Traverse City Record-Eagle

February 6, 2013

211 system coming to area

BY MICHAEL WALTON
mwalton@record-eagle.com

TRAVERSE CITY — There's a place to turn for those who need help paying a utility bill, buying diapers, or finding a counseling service.

Call 2-1-1.

The Michigan Public Service Commission approved the 24/7 community resources hotline on Jan. 31 for several northwest Michigan counties, including Antrim, Benzie, Grand Traverse, Kalkaska and Leelanau.

The services were not yet operational as of Feb. 1, but MPSC approval means telephone service providers will turn on 2-1-1 lines "in the near future," United Way of Northwest Michigan Executive Director Steven Wade said.

2-1-1 gives citizens a place to learn about "the gamut" of community resources available in a given region, and what they need to do to access the resources, Wade said.

2-1-1 operators will be available around the clock to help individuals access services related to everything from domestic abuse counseling to filing federal income taxes.

"You don't spend time running all over the place looking for resources in places you won't get help," Wade said.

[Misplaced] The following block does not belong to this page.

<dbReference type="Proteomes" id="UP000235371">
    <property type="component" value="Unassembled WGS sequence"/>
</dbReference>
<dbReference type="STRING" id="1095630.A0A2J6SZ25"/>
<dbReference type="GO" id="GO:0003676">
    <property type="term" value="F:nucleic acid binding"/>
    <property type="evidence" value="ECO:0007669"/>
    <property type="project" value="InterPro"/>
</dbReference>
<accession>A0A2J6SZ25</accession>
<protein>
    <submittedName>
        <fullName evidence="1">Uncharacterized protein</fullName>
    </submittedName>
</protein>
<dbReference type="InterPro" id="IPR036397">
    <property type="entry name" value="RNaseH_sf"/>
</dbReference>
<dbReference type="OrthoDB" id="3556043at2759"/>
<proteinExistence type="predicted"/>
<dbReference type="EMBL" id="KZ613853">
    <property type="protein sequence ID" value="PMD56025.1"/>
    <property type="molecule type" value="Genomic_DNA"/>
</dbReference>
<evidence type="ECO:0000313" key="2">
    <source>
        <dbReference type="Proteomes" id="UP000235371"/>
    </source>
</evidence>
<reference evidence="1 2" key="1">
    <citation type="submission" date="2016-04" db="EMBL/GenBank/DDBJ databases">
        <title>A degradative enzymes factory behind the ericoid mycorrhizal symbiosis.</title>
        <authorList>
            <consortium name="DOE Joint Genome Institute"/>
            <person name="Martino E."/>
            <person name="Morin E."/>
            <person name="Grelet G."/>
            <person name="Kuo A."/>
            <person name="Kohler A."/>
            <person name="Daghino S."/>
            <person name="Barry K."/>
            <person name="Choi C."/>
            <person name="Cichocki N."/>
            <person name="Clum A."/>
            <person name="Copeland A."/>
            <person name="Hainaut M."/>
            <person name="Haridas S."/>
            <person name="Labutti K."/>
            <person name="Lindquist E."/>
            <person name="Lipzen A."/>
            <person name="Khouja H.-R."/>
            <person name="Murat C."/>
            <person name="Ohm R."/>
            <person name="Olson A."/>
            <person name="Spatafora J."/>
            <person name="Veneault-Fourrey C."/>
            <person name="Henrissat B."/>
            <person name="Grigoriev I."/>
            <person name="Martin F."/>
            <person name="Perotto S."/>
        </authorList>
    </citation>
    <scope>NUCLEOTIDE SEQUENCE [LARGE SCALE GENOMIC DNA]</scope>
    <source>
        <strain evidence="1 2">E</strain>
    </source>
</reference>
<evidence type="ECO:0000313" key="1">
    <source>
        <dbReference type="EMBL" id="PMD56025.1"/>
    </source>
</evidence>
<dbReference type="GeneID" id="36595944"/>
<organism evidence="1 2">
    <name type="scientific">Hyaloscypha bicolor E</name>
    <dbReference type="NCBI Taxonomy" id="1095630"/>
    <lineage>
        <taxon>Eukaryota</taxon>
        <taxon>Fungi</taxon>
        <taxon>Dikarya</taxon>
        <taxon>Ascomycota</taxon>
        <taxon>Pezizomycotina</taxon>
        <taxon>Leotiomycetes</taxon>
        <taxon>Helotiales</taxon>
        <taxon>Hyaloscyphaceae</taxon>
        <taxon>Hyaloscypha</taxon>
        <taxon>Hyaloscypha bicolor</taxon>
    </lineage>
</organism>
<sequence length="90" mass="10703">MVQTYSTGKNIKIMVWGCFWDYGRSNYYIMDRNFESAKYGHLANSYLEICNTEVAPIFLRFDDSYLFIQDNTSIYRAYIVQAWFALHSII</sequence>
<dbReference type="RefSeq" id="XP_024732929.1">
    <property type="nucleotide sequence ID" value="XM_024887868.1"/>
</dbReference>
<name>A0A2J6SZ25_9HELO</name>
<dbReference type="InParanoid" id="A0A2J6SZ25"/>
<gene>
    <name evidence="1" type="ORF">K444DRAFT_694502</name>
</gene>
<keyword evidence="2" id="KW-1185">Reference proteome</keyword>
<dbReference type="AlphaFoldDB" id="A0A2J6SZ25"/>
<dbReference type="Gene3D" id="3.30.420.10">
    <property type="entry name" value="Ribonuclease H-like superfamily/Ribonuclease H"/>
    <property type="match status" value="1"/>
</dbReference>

Citizens can also access emergency resources through 2-1-1 in the event of floods, major storms and other emergencies.

Several local entities started the push for a regional 2-1-1 number about five years ago. United Way served as coordinating and fiduciary agency behind the effort, but groups like Consumers Energy, Rotary Charities of Traverse City, The Grand Traverse Band of Ottawa and Chippewa Indians, Grand Traverse County and the state of Michigan contributed resources and funding.

Grand Traverse County Commission Chairman Herb Lemcool said he was excited about the MPSC approval, but he cautioned that about $80,000 needs to be raised every year to maintain the service in Antrim, Benzie, Grand Traverse, Kalkaska and Leelanau counties.

"We will need more money to make sure this is available," he said.

More than 95 percent of Michigan is now covered by 2-1-1, said Judy Palnau, a spokeswoman for the MPSC. About 480,000 calls were made to 2-1-1 throughout the state in 2011.

"This is really bringing a tried-and-true service that is making a difference in people's lives to this community," Wade said.

2-1-1 services can also be accessed online at: www.call-211.org.